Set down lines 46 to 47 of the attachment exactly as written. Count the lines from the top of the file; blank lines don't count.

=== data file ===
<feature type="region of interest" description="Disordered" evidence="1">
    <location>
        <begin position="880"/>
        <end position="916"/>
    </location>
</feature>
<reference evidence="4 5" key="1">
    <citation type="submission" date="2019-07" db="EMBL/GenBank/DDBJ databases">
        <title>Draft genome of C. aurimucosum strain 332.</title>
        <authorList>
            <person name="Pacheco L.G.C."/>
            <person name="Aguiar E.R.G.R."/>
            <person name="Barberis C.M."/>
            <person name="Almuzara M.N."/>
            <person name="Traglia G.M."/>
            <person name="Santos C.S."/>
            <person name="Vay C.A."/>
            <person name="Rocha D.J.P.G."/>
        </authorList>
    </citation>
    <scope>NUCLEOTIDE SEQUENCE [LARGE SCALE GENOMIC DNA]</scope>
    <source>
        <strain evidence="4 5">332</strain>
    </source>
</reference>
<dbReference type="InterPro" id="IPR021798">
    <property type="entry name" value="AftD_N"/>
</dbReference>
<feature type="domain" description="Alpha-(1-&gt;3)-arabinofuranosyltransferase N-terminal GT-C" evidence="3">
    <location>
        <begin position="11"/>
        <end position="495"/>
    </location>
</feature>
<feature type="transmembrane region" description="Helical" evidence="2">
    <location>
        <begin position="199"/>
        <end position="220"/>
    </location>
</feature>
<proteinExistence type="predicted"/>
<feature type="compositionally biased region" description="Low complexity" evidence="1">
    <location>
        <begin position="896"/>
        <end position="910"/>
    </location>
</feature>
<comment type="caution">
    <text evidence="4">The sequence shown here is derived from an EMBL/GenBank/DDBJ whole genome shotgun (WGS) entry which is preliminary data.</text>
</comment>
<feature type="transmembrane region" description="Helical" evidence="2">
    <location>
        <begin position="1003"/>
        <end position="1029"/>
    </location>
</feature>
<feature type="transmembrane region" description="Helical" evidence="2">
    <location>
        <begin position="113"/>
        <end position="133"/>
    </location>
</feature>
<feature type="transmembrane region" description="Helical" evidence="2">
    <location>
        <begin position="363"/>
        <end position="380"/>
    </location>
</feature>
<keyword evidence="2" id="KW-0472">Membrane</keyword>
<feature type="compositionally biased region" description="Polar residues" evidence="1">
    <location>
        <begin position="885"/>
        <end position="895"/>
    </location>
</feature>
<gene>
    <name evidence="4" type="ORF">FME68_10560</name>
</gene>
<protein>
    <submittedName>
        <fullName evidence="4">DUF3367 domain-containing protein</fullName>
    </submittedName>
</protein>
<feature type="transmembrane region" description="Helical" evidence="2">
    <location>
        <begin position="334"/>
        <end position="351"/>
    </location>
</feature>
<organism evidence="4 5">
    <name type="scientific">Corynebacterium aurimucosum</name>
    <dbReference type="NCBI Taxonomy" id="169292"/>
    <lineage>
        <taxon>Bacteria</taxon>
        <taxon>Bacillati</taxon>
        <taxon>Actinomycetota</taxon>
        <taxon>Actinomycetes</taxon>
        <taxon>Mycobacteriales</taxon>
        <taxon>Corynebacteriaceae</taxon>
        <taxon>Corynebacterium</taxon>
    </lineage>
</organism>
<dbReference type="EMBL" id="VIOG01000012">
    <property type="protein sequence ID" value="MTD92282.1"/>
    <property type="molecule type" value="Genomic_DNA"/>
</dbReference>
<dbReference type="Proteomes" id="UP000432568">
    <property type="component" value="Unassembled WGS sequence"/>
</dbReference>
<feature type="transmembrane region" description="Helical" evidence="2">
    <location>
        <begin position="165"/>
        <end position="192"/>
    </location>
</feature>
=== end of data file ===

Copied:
    </location>
</feature>